RE: 542 ” The most damaging element of the debate on CO2 in the atmosphere is the suppression of skeptical viewpoints.”

    You and the rest of the misguided/under-informed have that concept all wrong. Hansen, Gavin, Raypierre, Eric, Barton, Tamino, and the thousands of scientists practicing in the field are professional scientists. That makes them the MOST skeptical people on the planet! They don’t become convinced by casual anecdotes or half-baked radio talk show propaganda. Those whom you lament as ‘muzzled skeptics’ in fact are not doing the hands-on work, but merely are PR conduits for the extractive industries and carbon producing countries. They, and perhaps you, remind me of the TV commercial depicting Bob Uecker yelling from the baseball stands “He missed a tag!” Unhappy with, or seeing their incomes threatened by, the work of the true researchers, the only thing they can do is to cry “they cheated!” from the stands. This is big-kid stuff; drop the Animal House attitude and engage the evidence put together by the biggest skeptics ever–the real working scientists.

  17. 567
    Gilles says:

    Radge Havers :”If you knew anything about proofing long documents, you’d know that mistakes occasionally get by even professional proofreaders and even after multiple passes using techniques like reading backwards, reading out loud in pairs, and running drafts past designers (notoriously inept readers) and multiple (often harried) authors.”

    How, really, do you think that it is THIS KIND of mistake ?

    what do you think of that :

    “Two years ago, the Intergovernmental Panel on Climate Change (IPCC), the UN agency which evaluates the risk from global warming, warned the glaciers were receding faster than in any other part of the world and could “disappear altogether by 2035 if not sooner”.

    Today Ramesh denied any such risk existed: “There is no conclusive scientific evidence to link global warming with what is happening in the Himalayan glaciers.” The minister added although some glaciers are receding they were doing so at a rate that was not “historically alarming”.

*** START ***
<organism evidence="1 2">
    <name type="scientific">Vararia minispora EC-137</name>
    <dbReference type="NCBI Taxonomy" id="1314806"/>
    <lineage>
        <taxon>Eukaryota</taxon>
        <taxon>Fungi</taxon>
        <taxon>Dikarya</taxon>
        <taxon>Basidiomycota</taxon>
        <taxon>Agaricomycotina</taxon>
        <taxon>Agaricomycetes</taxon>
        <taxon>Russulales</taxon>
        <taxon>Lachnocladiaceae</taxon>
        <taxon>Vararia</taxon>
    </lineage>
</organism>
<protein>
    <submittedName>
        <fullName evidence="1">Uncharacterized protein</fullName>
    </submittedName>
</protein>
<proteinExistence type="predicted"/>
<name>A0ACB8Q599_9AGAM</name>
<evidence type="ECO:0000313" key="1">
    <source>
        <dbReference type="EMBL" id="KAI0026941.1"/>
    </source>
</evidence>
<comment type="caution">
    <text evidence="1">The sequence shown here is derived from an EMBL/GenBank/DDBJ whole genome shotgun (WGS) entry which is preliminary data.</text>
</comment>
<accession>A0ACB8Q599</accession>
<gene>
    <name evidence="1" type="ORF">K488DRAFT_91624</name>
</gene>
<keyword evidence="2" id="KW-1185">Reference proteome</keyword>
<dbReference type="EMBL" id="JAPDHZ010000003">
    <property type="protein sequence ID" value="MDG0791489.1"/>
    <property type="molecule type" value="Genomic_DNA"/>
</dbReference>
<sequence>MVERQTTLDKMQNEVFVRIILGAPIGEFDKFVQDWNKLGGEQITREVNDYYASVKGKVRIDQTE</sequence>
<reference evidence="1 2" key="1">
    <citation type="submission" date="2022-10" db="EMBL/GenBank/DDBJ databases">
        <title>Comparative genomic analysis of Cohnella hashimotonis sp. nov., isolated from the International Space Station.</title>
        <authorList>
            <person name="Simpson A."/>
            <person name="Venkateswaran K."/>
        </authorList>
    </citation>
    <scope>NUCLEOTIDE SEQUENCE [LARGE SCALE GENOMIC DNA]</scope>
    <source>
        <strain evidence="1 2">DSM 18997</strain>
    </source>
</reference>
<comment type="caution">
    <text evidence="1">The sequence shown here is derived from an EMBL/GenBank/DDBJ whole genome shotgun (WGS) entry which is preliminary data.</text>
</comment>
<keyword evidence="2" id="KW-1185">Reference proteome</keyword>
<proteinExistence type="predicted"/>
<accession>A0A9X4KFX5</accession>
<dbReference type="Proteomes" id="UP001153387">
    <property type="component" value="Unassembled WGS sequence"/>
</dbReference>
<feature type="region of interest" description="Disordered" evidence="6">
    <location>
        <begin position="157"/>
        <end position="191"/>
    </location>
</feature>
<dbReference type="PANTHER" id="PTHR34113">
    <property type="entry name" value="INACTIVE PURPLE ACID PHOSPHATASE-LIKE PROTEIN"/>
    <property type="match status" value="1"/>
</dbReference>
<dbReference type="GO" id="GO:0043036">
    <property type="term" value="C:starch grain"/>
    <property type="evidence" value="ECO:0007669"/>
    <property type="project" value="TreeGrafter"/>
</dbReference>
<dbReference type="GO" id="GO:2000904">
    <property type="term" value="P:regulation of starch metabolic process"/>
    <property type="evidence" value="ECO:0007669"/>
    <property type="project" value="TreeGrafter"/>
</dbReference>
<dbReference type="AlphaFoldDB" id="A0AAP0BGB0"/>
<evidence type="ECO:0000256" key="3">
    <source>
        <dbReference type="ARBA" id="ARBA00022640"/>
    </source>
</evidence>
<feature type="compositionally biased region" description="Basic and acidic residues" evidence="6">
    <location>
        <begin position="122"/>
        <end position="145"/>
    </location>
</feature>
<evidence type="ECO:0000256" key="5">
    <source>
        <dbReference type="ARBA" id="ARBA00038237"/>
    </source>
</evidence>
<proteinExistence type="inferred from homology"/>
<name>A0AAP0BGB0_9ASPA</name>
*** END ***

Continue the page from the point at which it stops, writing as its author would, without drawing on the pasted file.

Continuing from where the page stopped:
However, Rajendra Pachauri, the chairman of the IPCC, told the Guardian: “We have a very clear idea of what is happening. I don’t know why the minister is supporting this unsubstantiated research. It is an extremely arrogant statement.”

    Ramesh said he was prepared to take on “the doomsday scenarios of Al Gore and the IPCC”.

    “My concern is that this comes from western scientists … it is high time India makes an investment in understanding what is happening in the Himalayan ecosystem,” he added.

    The government report, entitled Himalayan glaciers (pdf), looks at 150 years’ worth of data gathered from the Geological Survey of India from 25 glaciers. It claims to be the first comprehensive study on the region.

    Vijay Kumar Raina, the geologist who authored the report, admitted that some “Himalayan glaciers are retreating. But it is nothing out of the ordinary. Nothing to suggest as some have said that they will disappear.”

    Pachauri dismissed the report saying it was not “peer reviewed” and had few “scientific citations”.

    “With the greatest of respect this guy retired years ago and I find it totally baffling that he comes out and throws out everything that has been established years ago.”

    Do you think that Pachauri’s statements are “mistakes occasionally get by even professional proofreaders and even after multiple passes using techniques like reading backwards, reading out loud in pairs, and running drafts past designers (notoriously inept readers) and multiple (often harried) authors ” ????

    he seemed to be quite confident in what he said only two months ago. So do you have a (convincing) explanation for that ?

  18. 568
    Mal Adapted says:

    The most damaging element of the debate on CO2 in the atmosphere is the suppression of skeptical viewpoints. Once an organization or individual engages in a one sided study of a topic and actively works to silence skeptics, then science in no longer taking place. What is taking place is political advocacy and that has no place inside any American institutions of science or education.